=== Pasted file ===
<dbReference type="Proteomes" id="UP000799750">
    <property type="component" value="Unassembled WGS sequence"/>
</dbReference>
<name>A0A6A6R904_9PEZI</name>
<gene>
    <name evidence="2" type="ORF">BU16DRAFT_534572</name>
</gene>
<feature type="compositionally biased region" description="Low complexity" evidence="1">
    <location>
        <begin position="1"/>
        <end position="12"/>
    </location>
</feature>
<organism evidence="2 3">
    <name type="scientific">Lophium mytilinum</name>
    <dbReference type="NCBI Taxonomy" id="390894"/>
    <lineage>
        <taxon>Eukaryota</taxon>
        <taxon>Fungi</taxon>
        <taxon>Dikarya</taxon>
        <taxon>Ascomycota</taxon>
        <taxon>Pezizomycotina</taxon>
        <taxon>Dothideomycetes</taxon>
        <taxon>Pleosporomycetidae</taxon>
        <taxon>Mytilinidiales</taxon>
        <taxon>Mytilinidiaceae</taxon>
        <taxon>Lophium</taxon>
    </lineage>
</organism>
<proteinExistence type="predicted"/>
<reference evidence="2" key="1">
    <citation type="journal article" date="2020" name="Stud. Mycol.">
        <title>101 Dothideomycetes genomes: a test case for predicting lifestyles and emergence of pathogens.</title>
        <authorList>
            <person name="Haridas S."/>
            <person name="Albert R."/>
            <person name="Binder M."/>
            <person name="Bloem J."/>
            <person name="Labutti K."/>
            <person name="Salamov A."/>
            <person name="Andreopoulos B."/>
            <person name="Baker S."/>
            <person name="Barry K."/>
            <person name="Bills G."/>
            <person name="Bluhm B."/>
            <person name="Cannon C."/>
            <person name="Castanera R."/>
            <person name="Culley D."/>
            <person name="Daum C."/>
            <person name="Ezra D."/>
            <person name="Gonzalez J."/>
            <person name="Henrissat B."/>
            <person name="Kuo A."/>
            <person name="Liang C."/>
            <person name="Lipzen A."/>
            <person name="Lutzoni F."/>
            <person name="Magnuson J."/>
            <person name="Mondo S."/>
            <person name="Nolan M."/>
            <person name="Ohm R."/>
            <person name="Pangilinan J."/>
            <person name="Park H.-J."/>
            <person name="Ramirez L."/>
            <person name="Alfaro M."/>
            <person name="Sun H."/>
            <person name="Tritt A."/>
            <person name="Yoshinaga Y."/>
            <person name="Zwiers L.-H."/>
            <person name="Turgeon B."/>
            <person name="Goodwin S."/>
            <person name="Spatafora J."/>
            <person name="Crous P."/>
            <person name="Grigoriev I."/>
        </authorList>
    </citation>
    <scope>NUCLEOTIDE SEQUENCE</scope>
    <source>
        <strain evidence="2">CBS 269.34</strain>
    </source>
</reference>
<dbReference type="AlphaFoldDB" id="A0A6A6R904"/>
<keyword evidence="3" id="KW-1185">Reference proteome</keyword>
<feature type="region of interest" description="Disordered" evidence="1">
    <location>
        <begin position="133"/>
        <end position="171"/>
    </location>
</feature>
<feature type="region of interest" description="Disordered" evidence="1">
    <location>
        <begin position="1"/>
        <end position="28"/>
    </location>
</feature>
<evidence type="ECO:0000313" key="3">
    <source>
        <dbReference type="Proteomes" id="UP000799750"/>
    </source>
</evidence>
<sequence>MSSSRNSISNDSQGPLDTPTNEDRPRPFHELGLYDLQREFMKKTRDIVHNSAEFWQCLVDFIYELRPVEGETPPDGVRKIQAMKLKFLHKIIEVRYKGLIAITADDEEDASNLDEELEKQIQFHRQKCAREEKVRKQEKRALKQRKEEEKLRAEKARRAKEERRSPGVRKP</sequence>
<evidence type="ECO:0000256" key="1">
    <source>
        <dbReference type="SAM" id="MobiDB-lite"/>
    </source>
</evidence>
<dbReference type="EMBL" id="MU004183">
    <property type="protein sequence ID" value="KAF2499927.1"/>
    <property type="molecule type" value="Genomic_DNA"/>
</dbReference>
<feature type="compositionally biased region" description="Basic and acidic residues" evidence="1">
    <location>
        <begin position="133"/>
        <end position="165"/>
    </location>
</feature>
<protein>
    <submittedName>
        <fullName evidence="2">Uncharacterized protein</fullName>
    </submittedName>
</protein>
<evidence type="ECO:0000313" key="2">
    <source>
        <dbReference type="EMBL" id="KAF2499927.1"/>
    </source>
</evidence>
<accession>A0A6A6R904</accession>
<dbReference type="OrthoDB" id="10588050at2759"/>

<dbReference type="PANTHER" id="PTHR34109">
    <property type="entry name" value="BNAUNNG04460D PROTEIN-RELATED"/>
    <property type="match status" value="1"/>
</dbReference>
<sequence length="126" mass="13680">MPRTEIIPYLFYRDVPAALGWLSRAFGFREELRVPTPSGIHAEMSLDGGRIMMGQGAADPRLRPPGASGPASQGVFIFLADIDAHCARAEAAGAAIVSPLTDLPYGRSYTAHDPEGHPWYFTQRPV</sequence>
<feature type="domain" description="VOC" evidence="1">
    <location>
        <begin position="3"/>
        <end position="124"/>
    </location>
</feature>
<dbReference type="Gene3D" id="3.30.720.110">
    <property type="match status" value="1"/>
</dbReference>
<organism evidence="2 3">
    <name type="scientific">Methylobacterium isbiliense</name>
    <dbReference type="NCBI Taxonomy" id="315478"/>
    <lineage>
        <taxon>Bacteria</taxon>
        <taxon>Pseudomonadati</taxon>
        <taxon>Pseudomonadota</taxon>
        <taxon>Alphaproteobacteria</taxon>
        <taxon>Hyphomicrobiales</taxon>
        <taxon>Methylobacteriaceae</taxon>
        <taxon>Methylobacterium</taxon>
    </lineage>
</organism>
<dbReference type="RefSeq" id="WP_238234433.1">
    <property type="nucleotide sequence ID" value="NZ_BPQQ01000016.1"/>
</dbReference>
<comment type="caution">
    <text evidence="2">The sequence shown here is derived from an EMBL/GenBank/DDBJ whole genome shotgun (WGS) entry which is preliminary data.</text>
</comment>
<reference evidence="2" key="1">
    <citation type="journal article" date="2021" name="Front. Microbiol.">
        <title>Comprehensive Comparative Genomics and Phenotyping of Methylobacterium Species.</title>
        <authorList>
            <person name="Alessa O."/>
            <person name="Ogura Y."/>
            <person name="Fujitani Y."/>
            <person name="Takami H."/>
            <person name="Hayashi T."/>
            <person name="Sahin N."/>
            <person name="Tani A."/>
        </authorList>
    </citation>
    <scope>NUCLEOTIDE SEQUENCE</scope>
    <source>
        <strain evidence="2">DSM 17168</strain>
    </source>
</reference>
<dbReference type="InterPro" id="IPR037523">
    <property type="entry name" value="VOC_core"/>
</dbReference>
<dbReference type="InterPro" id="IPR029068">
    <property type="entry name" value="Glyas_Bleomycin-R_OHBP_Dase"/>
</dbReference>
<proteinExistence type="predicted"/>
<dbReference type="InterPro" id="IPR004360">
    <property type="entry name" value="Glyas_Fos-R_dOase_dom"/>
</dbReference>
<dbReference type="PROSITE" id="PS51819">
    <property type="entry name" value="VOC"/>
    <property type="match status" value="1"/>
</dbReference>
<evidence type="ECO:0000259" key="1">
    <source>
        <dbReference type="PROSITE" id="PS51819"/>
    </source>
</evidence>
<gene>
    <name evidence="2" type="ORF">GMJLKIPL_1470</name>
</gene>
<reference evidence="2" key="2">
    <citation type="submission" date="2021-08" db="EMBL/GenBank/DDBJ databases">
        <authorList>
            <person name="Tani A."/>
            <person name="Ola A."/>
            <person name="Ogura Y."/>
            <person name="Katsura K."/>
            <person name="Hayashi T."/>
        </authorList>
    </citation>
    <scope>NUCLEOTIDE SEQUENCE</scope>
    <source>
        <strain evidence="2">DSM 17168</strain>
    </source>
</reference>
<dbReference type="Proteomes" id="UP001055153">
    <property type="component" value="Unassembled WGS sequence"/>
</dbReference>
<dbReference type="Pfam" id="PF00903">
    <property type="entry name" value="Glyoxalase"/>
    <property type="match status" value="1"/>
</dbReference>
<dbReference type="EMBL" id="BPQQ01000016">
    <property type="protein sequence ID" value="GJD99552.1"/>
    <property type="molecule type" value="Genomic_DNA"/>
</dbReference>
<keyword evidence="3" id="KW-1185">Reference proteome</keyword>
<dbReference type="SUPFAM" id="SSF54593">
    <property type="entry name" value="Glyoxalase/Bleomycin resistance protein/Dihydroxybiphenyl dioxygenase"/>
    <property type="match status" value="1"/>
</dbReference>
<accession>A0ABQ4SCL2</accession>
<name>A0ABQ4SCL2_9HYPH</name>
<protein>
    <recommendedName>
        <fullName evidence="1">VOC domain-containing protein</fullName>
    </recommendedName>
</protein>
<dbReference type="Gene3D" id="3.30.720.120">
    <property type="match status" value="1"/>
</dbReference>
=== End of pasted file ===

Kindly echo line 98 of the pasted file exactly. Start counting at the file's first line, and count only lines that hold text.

    </source>